Volume 505, Number 2, October II 2009
|Page(s)||483 - 495|
|Published online||11 August 2009|
The age of blue LSB galaxies*
The Institute for Computational Astrophysics, Saint Mary's University, Halifax NS, B3H 3C3, Canada
2 Institute of Physics, South Federal University, Stachki 194, Rostov-on-Don, Russia e-mail: firstname.lastname@example.org
3 Astronomisches Institut, Ruhr-Universität Bochum, Bochum, Germany
4 New Mexico State University/APO, Sunspot, NM, 88349, USA
5 Sternberg Astronomical Institute, Universitetsky 13, Moscow 119992, Russia
Accepted: 15 June 2009
Context. Low metallicities, high gas-to-star mass ratios, and blue colors of most low surface brightness (LSB) galaxies imply that these systems may be younger than their high surface brightness counterparts.
Aims. We look for observational signatures that can help to constrain the age of blue LSB galaxies.
Methods. We use numerical hydrodynamic modelling to study the long-term (∼13 Gyr) dynamical and chemical evolution of blue LSB galaxies, adopting a sporadic scenario of star formation. Our model galaxy consists of a thin gas disk, a stellar disk with a developed spiral structure and a spherical dark matter halo. Our models utilize various rates of star formation and different shapes of the initial mass function (IMF). We complement hydrodynamic modelling with population synthesis modelling to produce the integrated colors and Hα equivalent widths.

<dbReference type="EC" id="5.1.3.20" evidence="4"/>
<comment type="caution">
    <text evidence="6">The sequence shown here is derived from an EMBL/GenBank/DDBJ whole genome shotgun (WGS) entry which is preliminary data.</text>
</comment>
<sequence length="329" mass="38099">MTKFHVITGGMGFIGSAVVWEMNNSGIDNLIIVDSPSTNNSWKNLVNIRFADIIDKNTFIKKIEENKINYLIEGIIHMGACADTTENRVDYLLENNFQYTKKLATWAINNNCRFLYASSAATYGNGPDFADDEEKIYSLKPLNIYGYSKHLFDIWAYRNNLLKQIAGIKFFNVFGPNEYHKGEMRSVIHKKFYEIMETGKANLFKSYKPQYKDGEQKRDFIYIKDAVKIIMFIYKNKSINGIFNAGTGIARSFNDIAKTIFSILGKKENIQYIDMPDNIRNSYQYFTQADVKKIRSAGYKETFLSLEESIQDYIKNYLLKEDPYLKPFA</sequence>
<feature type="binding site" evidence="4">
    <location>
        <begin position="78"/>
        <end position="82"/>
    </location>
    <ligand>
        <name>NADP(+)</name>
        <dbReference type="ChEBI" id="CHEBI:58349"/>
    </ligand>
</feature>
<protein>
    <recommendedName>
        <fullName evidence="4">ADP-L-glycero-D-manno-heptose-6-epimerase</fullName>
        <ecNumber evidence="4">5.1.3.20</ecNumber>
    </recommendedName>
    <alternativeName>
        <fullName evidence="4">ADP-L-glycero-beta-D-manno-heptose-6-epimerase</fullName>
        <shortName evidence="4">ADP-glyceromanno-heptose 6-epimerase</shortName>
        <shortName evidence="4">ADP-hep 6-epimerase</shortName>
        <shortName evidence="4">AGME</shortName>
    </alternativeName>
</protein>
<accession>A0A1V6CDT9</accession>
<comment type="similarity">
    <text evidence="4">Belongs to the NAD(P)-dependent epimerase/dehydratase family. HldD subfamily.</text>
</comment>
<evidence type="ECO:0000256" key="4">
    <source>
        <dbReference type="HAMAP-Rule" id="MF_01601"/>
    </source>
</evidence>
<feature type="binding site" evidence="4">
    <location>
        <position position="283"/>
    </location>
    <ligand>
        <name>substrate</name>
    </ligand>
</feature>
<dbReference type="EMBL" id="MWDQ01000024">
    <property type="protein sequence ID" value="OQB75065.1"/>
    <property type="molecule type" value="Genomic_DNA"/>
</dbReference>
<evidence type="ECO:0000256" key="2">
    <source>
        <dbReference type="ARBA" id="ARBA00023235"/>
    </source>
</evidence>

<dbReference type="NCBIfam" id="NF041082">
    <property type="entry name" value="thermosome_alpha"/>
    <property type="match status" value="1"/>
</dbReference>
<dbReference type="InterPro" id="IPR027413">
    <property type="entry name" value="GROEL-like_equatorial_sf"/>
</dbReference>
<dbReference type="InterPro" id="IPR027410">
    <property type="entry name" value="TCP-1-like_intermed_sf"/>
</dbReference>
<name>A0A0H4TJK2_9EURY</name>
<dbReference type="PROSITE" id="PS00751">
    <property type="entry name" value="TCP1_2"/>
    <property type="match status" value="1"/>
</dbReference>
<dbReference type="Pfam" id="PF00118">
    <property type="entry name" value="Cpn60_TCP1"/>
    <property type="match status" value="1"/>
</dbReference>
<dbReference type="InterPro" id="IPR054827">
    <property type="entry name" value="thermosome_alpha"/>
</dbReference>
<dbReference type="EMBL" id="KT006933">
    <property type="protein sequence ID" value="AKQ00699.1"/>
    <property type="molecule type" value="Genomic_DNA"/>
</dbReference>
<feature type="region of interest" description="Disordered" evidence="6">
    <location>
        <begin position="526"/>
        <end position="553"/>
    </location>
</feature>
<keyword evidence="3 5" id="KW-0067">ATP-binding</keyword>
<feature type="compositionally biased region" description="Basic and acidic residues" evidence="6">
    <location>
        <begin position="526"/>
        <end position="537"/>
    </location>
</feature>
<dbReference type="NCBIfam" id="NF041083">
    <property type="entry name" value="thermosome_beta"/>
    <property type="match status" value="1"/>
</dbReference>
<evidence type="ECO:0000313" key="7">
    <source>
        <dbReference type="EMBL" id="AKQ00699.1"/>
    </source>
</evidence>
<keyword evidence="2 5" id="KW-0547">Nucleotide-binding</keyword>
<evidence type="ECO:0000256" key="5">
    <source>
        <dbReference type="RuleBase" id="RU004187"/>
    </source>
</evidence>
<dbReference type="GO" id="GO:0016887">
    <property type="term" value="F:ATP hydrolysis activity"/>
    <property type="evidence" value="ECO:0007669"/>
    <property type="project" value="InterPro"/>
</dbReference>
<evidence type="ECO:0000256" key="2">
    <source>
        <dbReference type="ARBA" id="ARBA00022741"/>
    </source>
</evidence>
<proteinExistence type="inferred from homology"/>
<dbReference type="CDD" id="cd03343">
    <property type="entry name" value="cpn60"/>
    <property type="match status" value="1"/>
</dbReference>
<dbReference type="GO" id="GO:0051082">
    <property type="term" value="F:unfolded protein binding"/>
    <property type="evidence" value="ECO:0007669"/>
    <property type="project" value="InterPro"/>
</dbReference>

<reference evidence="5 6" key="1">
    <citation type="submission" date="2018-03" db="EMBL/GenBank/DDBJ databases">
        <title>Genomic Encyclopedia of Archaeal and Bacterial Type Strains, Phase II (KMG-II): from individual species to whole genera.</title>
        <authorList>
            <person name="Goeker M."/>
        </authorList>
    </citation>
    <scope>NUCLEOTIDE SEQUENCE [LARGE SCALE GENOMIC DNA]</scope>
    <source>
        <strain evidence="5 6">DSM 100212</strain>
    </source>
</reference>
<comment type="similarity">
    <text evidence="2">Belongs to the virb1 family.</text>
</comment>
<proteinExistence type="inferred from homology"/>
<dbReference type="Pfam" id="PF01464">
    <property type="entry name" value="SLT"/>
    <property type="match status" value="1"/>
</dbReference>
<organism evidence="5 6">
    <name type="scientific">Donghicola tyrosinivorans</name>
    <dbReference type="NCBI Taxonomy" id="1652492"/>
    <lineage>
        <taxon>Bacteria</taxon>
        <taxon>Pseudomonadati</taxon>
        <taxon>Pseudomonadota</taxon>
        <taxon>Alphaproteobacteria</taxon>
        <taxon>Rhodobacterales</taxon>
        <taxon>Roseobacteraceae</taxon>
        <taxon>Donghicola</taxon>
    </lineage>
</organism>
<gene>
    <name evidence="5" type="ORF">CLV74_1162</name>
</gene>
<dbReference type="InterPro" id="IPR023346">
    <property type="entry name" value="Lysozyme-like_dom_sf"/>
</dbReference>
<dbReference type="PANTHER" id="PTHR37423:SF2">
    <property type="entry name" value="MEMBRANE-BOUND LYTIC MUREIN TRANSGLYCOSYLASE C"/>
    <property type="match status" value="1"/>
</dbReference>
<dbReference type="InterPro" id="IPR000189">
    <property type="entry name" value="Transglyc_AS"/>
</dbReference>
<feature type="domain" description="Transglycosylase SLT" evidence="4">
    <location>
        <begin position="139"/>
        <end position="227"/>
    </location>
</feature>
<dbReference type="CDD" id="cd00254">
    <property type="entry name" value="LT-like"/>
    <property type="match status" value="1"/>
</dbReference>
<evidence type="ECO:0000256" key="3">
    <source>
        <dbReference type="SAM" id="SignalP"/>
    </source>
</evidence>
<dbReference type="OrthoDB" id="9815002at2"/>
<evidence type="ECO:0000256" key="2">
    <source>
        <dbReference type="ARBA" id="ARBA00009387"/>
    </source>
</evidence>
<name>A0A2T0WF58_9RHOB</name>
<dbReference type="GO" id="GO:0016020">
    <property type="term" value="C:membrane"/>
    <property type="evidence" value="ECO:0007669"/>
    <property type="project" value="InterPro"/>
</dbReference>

Results. We find that the mean oxygen abundances, colors, Hα equivalent widths, and the radial fluctuations in the oxygen abundance, when considered altogether, can be used to constrain the age of blue LSB galaxies if some independent knowledge of the IMF is available. Our modelling strongly suggests the existence of a minimum age for blue LSB galaxies. Model colors and mean oxygen abundances set a tentative minimum age at 1.5–3.0 Gyr, whereas model Hα equivalent widths suggest a larger value of the order of 5–6 Gyr. The latter value may decrease somewhat if blue LSB galaxies host IMFs with a truncated upper mass limit. We found no firm evidence that the age of blue LSB galaxies is significantly lower than 13 Gyr.
Conclusions. The age of blue LSB galaxies may vary between 1.5–6 Gyr and 13 Gyr, depending on the physical conditions in the disk that control the form of the IMF and the rate of star formation. A failure to observationally detect large radial fluctuations in the oxygen abundance of the order of 0.5–1.0 dex, which, according to our modelling, are characteristic of (1–2)-Gyr-old galaxies, will argue in favour of the more evolved nature of blue LSB galaxies.
Key words: ISM: abundances / galaxies: abundances / galaxies: evolution
© ESO, 2009
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